Gym industry in China sees recovery from pandemic with professionalism

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Photo/Shetuwang

With the current positive momentum in COVID-19 control, Lanzhou, the capital city of northwest China's Gansu province, has reopened its sports venues. While sports lovers return to fields and courts around the country, local gyms are struggling to recover the loss from the lockdown.

"For the sake of the prevention and control of COVID-19, we saw a bleak turnout in our gym, less than half that of last year. Pressure is mounting on many gyms," said Peng Yidong, runner of a local gym in downtown Lanzhou. "How to rebound from a record low is what every gym, or even the whole sports industry, had better figure out."

When the pandemic first hit and forced the closure of public places, many gyms in China chose to stream exercise lessons, in the hope that once an online fitness community was built, customers, as well as their membership fees, would stay.

Peng and his colleagues also created a WeChat group for online tutoring. "At first merely one or two customers 'clocked in' every day. As time went on, the numbers grew. Quite a lot of exercisers would ask questions about the moves, which is nice to see," Peng said. "During the pandemic, the number of indoor workouts showed a sign of rising professionalism."

Amid the virus outbreak, it alerted the public to the importance of physical health, as the less athletic expressed less resistance and gym lovers pursued a higher degree of professionalism.

"After the gym reopened, I found myself a personal trainer to guide my anaerobic exercise and diet choices," Zhang Peng, a sports fan, told Xinhua at the downtown gym.

He used to be not very disciplined with his exercises schedule, but now wanted them to be more customized and systematic. "Hopefully I will have the perfect body shape and be healthier through training."

"Professionalism is among the factors that could save gyms from collapsing," said Peng. "Good quality equipment, experienced teachers for group fitness classes, and highly qualified coaches are the key factors in the recovery of gyms. We should keep this in mind and take a step further."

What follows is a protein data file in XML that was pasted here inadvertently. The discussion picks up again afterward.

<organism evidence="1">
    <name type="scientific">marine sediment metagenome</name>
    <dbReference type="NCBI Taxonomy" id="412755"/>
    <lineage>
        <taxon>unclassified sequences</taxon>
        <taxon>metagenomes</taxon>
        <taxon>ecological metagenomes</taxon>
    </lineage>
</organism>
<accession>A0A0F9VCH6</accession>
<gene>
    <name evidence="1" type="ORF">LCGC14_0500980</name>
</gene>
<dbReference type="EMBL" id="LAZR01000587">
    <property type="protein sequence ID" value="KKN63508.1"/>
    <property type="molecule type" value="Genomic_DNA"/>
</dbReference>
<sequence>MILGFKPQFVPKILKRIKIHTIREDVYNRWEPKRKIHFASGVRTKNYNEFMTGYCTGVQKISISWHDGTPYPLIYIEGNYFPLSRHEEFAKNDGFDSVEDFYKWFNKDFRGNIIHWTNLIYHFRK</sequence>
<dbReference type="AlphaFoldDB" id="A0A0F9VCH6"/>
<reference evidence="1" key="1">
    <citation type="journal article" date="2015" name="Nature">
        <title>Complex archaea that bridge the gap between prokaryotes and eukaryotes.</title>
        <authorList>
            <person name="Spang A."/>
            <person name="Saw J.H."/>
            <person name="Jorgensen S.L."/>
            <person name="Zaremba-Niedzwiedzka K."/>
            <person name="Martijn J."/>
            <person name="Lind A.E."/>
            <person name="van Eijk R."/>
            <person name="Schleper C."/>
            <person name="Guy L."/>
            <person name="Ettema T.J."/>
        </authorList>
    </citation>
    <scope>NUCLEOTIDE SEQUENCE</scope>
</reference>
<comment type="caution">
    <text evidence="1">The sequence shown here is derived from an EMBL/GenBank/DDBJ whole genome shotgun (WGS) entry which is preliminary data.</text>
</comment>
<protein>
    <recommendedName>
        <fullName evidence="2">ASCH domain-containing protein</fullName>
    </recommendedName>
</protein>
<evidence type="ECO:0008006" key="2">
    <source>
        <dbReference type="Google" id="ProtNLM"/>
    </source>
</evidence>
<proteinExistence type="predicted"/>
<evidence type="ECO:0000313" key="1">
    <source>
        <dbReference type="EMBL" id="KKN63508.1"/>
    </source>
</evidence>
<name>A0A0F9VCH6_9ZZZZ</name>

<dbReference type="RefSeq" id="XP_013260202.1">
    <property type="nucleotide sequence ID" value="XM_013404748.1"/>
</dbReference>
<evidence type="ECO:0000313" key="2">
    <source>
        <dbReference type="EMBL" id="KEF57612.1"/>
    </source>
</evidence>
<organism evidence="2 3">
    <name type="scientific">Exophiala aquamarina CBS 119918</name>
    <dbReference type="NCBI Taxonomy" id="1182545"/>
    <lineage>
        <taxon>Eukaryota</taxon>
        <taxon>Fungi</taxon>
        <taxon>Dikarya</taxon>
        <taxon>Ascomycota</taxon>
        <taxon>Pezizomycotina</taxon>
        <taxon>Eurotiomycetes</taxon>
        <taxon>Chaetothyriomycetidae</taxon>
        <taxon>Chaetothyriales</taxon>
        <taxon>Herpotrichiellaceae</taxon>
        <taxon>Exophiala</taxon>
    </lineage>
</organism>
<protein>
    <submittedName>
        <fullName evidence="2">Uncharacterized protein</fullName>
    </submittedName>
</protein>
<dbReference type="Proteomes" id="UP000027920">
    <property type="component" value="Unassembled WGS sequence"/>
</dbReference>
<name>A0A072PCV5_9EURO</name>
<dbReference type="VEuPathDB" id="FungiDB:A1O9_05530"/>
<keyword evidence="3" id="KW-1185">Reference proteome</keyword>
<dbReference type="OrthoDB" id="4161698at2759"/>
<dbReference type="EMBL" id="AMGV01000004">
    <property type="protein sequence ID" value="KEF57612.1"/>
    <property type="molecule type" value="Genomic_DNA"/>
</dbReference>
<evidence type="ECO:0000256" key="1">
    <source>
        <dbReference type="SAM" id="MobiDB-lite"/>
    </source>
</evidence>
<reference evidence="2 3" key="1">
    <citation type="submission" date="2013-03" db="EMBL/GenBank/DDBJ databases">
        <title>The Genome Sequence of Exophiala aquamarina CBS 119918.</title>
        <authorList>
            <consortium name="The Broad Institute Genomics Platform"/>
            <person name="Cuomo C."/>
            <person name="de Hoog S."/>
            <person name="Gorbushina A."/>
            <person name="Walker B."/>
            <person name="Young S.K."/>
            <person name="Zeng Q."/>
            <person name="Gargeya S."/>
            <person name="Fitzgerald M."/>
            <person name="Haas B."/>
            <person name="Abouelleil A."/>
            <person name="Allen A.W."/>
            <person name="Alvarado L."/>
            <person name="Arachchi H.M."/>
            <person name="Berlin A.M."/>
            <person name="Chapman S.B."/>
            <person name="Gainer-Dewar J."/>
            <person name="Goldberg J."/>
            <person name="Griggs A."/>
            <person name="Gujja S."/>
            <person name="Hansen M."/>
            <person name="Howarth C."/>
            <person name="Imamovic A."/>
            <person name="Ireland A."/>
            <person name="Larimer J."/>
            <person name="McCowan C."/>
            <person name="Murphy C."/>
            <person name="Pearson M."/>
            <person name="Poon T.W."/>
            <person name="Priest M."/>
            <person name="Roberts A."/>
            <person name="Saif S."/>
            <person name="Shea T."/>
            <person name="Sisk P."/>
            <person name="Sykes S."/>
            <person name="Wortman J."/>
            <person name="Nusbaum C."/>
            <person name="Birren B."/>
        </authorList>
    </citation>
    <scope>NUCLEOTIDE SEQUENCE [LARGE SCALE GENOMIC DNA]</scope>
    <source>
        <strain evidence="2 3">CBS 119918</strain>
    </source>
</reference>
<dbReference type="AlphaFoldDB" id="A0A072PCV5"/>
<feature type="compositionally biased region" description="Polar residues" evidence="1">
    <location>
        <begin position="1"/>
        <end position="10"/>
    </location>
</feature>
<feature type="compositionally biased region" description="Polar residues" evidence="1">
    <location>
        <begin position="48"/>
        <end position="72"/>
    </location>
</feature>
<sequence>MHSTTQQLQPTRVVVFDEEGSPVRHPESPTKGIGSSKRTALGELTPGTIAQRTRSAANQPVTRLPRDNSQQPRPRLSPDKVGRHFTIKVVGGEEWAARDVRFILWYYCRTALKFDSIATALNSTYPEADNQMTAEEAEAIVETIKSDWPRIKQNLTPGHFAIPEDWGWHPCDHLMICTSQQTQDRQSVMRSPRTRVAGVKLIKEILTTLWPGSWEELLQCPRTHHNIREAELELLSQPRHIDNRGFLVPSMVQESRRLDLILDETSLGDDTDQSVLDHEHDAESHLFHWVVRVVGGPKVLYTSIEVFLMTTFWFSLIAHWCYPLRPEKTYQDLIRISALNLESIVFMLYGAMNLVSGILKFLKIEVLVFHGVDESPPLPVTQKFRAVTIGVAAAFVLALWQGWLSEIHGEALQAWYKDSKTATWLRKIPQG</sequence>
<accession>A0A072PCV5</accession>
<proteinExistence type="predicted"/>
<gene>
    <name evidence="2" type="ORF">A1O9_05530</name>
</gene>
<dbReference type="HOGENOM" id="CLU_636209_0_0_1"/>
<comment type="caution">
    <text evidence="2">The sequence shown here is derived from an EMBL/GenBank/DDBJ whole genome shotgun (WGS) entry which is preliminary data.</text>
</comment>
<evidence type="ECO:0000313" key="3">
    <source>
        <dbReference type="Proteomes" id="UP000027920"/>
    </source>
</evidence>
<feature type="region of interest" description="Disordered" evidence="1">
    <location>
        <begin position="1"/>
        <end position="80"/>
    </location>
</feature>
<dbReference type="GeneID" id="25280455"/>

Every week, Li Ming, an office worker living near the downtown gym, took the dance fitness class. "I love dancing in the gym. At home there's not the relaxing and enjoyable atmosphere as there is during the class. Dance exercise not only strengthens my body, but helps me unwind with music," she said. "It's a healthy, efficient and delightful way of exercising."

So far, the gym has opened more than 15 different kinds of group fitness classes, including yoga, kickboxing and Pilates, for various needs.

"They are of a very high standard," Peng said. "Take the dance fitness class for example, teachers must be certified. Qualifiers are few and far between, and much more so for ones with the charm to kindle enthusiasm."

As the industry embraces professionalism, under-qualified coaches may well be weeded out. Xu Qi, a personal trainer in the gym, told Xinhua that with the spread of fitness knowledge and higher customer expectation, coaches ought to meet a higher standard for work performance.

"Now people come to gyms not only for fitness and to slim their physiques," Xu said. "They vary in goals. Teenagers, for example, long for losing weight while mothers need recovery from having a baby. It calls for broad knowledge and highly experienced coaches, who otherwise may well fall behind."

 

Email: gaohan@nbd.com.cn

Editor: Gao Han